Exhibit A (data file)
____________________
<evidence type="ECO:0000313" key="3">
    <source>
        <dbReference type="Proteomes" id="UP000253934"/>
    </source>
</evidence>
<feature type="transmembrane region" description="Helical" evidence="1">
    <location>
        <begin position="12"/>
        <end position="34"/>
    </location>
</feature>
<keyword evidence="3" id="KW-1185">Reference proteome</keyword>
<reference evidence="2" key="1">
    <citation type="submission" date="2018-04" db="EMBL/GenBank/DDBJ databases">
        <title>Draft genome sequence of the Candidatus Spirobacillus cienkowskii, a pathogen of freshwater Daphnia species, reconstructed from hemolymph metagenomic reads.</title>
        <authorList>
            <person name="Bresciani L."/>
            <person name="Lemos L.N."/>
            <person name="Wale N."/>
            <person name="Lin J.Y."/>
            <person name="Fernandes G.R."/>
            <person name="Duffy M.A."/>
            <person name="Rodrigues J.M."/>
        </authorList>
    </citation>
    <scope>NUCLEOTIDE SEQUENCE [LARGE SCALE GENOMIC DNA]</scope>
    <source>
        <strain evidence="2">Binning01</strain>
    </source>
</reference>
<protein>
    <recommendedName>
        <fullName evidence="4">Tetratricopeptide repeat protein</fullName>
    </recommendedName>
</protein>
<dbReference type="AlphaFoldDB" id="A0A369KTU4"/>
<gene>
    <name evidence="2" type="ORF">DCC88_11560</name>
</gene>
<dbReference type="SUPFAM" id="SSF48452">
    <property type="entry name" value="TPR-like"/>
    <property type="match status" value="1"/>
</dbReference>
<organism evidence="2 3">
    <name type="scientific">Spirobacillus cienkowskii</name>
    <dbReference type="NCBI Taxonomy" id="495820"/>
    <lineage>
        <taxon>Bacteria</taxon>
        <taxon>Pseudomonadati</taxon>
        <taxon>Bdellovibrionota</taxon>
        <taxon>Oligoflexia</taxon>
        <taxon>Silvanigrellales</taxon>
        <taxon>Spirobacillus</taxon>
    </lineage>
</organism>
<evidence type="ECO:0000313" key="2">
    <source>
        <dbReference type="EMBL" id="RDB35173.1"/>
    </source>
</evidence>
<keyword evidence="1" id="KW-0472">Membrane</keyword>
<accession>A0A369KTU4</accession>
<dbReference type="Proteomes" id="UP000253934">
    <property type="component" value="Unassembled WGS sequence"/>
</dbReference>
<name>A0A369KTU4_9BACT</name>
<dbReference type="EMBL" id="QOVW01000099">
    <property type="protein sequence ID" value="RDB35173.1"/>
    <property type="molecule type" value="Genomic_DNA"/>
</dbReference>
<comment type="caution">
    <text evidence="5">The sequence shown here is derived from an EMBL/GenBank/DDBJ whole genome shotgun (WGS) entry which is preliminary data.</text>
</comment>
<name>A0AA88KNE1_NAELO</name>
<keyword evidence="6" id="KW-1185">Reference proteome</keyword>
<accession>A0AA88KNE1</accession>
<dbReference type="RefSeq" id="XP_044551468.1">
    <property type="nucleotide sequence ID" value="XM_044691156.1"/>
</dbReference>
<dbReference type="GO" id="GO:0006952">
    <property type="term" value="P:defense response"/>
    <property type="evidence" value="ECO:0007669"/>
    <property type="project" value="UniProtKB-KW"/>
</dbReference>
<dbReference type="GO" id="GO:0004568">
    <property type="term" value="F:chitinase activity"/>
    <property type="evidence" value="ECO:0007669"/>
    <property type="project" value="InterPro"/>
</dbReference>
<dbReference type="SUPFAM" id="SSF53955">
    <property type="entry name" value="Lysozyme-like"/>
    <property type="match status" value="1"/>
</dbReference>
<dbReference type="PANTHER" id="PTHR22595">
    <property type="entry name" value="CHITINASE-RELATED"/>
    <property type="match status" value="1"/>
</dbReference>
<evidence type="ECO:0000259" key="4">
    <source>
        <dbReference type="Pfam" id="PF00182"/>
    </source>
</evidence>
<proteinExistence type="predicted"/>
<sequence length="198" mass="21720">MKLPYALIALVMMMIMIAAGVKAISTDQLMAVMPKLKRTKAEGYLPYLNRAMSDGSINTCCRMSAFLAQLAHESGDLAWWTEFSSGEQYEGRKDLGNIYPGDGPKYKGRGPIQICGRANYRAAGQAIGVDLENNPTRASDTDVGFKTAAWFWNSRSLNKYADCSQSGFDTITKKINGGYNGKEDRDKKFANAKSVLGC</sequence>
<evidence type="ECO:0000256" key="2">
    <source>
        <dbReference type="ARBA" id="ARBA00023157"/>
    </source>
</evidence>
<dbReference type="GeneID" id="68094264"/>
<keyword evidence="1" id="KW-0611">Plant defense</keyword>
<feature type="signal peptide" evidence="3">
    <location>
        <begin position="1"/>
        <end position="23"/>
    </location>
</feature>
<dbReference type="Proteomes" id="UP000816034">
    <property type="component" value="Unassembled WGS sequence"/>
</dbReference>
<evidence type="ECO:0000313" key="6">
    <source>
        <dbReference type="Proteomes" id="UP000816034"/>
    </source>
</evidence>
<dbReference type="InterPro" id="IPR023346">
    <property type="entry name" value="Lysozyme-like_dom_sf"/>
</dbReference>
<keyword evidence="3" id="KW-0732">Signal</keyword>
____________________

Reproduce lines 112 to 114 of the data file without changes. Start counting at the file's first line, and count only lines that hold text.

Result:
<feature type="signal peptide" evidence="3">
    <location>
        <begin position="1"/>